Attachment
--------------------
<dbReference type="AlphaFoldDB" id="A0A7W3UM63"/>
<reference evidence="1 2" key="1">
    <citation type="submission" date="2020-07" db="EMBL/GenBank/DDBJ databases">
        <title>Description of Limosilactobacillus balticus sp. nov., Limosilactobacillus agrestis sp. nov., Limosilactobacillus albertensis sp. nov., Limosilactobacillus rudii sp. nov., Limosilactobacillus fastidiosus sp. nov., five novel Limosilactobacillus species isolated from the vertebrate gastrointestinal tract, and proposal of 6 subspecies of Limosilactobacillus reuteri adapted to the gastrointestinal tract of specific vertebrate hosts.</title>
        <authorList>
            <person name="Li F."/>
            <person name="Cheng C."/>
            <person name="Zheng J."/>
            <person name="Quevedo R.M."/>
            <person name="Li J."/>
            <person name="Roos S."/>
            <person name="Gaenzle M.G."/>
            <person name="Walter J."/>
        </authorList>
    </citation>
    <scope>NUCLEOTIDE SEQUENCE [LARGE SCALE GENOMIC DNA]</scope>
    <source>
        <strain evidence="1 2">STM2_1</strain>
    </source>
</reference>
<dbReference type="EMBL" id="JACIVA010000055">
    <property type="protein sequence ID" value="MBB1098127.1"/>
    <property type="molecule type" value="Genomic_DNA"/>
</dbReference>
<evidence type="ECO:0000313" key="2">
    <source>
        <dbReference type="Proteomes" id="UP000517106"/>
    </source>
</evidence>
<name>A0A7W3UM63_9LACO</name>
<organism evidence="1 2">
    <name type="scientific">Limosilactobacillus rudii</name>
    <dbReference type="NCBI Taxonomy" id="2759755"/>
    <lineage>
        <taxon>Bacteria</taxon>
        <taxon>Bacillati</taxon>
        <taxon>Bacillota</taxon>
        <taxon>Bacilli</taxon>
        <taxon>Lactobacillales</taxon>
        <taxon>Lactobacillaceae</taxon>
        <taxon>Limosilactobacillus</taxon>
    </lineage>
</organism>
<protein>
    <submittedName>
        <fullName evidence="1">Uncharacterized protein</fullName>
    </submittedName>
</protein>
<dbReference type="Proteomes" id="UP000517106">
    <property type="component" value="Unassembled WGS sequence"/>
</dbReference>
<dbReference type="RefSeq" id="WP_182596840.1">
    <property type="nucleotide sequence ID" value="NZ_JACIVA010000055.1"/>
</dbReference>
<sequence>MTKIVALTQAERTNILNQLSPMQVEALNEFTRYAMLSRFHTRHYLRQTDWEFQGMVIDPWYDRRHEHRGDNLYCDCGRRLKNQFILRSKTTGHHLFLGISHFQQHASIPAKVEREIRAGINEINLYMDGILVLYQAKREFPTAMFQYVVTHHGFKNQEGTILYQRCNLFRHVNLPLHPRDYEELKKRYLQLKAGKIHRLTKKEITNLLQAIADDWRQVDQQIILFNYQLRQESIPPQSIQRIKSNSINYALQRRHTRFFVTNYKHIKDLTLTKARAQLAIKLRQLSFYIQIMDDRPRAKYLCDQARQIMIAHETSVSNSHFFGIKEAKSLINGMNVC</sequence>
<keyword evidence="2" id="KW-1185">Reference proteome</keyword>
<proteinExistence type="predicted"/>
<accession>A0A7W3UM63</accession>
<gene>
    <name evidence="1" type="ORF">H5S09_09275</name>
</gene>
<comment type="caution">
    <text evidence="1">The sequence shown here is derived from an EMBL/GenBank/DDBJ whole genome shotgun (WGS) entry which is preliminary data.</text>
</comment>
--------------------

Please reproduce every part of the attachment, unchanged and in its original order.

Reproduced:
<dbReference type="AlphaFoldDB" id="A0A7W3UM63"/>
<reference evidence="1 2" key="1">
    <citation type="submission" date="2020-07" db="EMBL/GenBank/DDBJ databases">
        <title>Description of Limosilactobacillus balticus sp. nov., Limosilactobacillus agrestis sp. nov., Limosilactobacillus albertensis sp. nov., Limosilactobacillus rudii sp. nov., Limosilactobacillus fastidiosus sp. nov., five novel Limosilactobacillus species isolated from the vertebrate gastrointestinal tract, and proposal of 6 subspecies of Limosilactobacillus reuteri adapted to the gastrointestinal tract of specific vertebrate hosts.</title>
        <authorList>
            <person name="Li F."/>
            <person name="Cheng C."/>
            <person name="Zheng J."/>
            <person name="Quevedo R.M."/>
            <person name="Li J."/>
            <person name="Roos S."/>
            <person name="Gaenzle M.G."/>
            <person name="Walter J."/>
        </authorList>
    </citation>
    <scope>NUCLEOTIDE SEQUENCE [LARGE SCALE GENOMIC DNA]</scope>
    <source>
        <strain evidence="1 2">STM2_1</strain>
    </source>
</reference>
<dbReference type="EMBL" id="JACIVA010000055">
    <property type="protein sequence ID" value="MBB1098127.1"/>
    <property type="molecule type" value="Genomic_DNA"/>
</dbReference>
<evidence type="ECO:0000313" key="2">
    <source>
        <dbReference type="Proteomes" id="UP000517106"/>
    </source>
</evidence>
<name>A0A7W3UM63_9LACO</name>
<organism evidence="1 2">
    <name type="scientific">Limosilactobacillus rudii</name>
    <dbReference type="NCBI Taxonomy" id="2759755"/>
    <lineage>
        <taxon>Bacteria</taxon>
        <taxon>Bacillati</taxon>
        <taxon>Bacillota</taxon>
        <taxon>Bacilli</taxon>
        <taxon>Lactobacillales</taxon>
        <taxon>Lactobacillaceae</taxon>
        <taxon>Limosilactobacillus</taxon>
    </lineage>
</organism>
<protein>
    <submittedName>
        <fullName evidence="1">Uncharacterized protein</fullName>
    </submittedName>
</protein>
<dbReference type="Proteomes" id="UP000517106">
    <property type="component" value="Unassembled WGS sequence"/>
</dbReference>
<dbReference type="RefSeq" id="WP_182596840.1">
    <property type="nucleotide sequence ID" value="NZ_JACIVA010000055.1"/>
</dbReference>
<sequence>MTKIVALTQAERTNILNQLSPMQVEALNEFTRYAMLSRFHTRHYLRQTDWEFQGMVIDPWYDRRHEHRGDNLYCDCGRRLKNQFILRSKTTGHHLFLGISHFQQHASIPAKVEREIRAGINEINLYMDGILVLYQAKREFPTAMFQYVVTHHGFKNQEGTILYQRCNLFRHVNLPLHPRDYEELKKRYLQLKAGKIHRLTKKEITNLLQAIADDWRQVDQQIILFNYQLRQESIPPQSIQRIKSNSINYALQRRHTRFFVTNYKHIKDLTLTKARAQLAIKLRQLSFYIQIMDDRPRAKYLCDQARQIMIAHETSVSNSHFFGIKEAKSLINGMNVC</sequence>
<keyword evidence="2" id="KW-1185">Reference proteome</keyword>
<proteinExistence type="predicted"/>
<accession>A0A7W3UM63</accession>
<gene>
    <name evidence="1" type="ORF">H5S09_09275</name>
</gene>
<comment type="caution">
    <text evidence="1">The sequence shown here is derived from an EMBL/GenBank/DDBJ whole genome shotgun (WGS) entry which is preliminary data.</text>
</comment>